Vazquez Tain says it was only when organized crime reached an "intolerable level of violence" that it drew a reaction from the authorities.
In the Campo de Gibraltar district in Andalusia, the southernmost part of the Iberian peninsula, drugs mafias are active in four of its seven municipalities: Algeciras, Los Barrios, La Línea de Concepcion, and San Roque. Vazquez Tain explains that while the area is very rich in natural and cultural resources, a number of economic, social and geographical factors have made it easier for the drug trade to establish itself in this area. One reason is its proximity — less than 20 kilometers (12.4 miles) — to the kingdom of Morocco, the world's leading exporter of hashish. Growing cannabis is officially forbidden in Morocco, but in reality, it is tolerated, as thousands of families live from the production of the drug.
"Spain is the world number one in impounding hashish. We confiscate almost 50% of all the hashish seized worldwide," says Vazquez Taín. "Campo de Gibraltar is still the main entry point to the European continent for this drug."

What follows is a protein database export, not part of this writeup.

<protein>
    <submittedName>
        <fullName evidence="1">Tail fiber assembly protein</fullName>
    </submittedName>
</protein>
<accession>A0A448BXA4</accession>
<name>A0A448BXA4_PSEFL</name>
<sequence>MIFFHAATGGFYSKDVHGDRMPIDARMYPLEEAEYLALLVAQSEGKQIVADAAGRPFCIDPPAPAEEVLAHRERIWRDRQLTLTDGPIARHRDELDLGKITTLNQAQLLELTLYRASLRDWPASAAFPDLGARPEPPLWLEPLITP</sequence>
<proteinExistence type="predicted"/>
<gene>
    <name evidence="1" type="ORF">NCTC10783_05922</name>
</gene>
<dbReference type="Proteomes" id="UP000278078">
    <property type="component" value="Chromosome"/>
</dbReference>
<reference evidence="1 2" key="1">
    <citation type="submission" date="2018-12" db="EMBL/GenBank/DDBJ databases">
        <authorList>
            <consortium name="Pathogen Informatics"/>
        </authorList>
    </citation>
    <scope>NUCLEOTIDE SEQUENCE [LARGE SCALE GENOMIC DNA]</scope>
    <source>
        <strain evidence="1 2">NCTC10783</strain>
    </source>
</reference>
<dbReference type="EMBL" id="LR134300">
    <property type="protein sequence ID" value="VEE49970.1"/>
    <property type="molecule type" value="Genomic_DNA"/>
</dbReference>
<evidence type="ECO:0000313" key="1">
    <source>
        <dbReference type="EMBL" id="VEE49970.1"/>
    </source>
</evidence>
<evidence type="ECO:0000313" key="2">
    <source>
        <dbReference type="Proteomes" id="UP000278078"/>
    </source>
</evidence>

Money laundering in Gibraltar
Another reason is that Algeciras, one of Europe's most important trading ports according to the number of containers and the amount of goods handled, is located in Campo de Gibraltar.
"Algeciras is, above all, a port of transit. A great many shipping lines use this port to unload containers which are then loaded up again onto other ships and sent around the world. Many of these routes that include a stop in Algeciras originate in countries where cocaine is produced. For this reason, the role of cocaine is becoming increasingly important in Campo de Gibraltar, alongside hashish," says Vazquez Tain.